Tuesday, March 22, 2005

Advance Directives

The case of Terri Schiavo is a vivid and painful reminder for all of us to get our healthcare directives in order. There are forms for this purpose freely available (such as this one for California), though be aware that law may vary from state to state. More importantly, you need to talk about it with your doctor, your family and close friends, so that you understand the issues, and so that your intentions are well known. (Here's some good general advice from the California Attorney General.) Make sure you try to think about various eventualities. Some of the terminology in some forms can be confusing or unclear. For instance, sometimes a form may say "I do not wish to have any heroic measures to prolong my life." But does that mean you don't want to be resuscitated the moment your heart might stop, even if there is a fair chance of revival? Or does that refer only to sustained chronic treatment after some length of time (and what may be a reasonable length of time)? What about potential trade-offs between pain management at the risk of accelerating death? It can be squeamish stuff, but it's important to talk about it.

You may hire a lawyer to prepare your directive, but it is not necessary. In California, the law governing advance health care directives is fairly straightforward. You can find it in California Probate Code sec 4670-78. The only legal requirements for such a document are that it is dated, signed by the patient, and either notarized or signed by two witnesses who meet certain requirements. (Witnesses should be personally known to you, but not related to you, not someone who would inherit from you, not your "agent" for making your decisions, and not anyone associated with providing your health care.)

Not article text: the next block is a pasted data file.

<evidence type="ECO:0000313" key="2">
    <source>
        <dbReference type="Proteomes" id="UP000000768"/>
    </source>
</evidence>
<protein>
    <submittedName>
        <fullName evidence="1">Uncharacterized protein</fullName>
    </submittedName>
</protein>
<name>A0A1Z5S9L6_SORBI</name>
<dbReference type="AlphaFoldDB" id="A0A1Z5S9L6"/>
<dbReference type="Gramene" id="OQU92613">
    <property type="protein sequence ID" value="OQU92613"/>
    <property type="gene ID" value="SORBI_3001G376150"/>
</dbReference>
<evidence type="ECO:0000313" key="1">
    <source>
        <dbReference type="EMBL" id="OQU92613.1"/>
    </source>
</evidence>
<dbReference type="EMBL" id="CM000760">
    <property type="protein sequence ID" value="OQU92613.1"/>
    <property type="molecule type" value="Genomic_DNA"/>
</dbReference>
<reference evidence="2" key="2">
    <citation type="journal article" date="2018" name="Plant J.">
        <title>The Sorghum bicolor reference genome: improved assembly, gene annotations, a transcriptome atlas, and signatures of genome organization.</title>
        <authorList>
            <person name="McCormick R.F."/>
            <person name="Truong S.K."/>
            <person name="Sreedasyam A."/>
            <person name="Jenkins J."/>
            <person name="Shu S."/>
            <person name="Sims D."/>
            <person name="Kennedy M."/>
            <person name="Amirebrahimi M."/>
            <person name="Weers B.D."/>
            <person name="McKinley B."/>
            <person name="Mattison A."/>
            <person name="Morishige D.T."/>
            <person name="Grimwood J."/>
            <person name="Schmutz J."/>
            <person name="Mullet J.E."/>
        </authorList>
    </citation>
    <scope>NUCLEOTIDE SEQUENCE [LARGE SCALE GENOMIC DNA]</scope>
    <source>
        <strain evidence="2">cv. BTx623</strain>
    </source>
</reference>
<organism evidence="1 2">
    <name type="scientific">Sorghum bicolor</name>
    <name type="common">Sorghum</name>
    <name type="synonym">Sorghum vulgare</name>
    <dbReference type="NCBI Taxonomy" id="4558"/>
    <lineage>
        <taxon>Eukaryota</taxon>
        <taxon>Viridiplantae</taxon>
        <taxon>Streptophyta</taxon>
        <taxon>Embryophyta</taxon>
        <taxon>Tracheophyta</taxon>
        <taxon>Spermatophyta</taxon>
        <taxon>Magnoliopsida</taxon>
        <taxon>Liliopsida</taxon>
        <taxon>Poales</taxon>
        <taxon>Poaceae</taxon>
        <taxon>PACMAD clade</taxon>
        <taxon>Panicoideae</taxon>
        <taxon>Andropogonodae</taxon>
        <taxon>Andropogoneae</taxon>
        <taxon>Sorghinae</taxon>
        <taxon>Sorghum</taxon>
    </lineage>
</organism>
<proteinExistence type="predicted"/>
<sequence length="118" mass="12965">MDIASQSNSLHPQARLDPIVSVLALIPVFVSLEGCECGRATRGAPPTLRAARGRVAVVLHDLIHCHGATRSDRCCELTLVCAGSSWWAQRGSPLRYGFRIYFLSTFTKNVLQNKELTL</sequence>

Even if you have a healthcare directive, it's important to periodically review it. As health technology advances, there may be new eventualities you hadn't considered before, or would consider differently. On a semi-lighter note, David Velleman of Left2Right has anticipated one new eventuality. He has published an advance directive stating that in the event of irreversible brain damage, he is refusing in advance to respond to any Congressional subpoenas.

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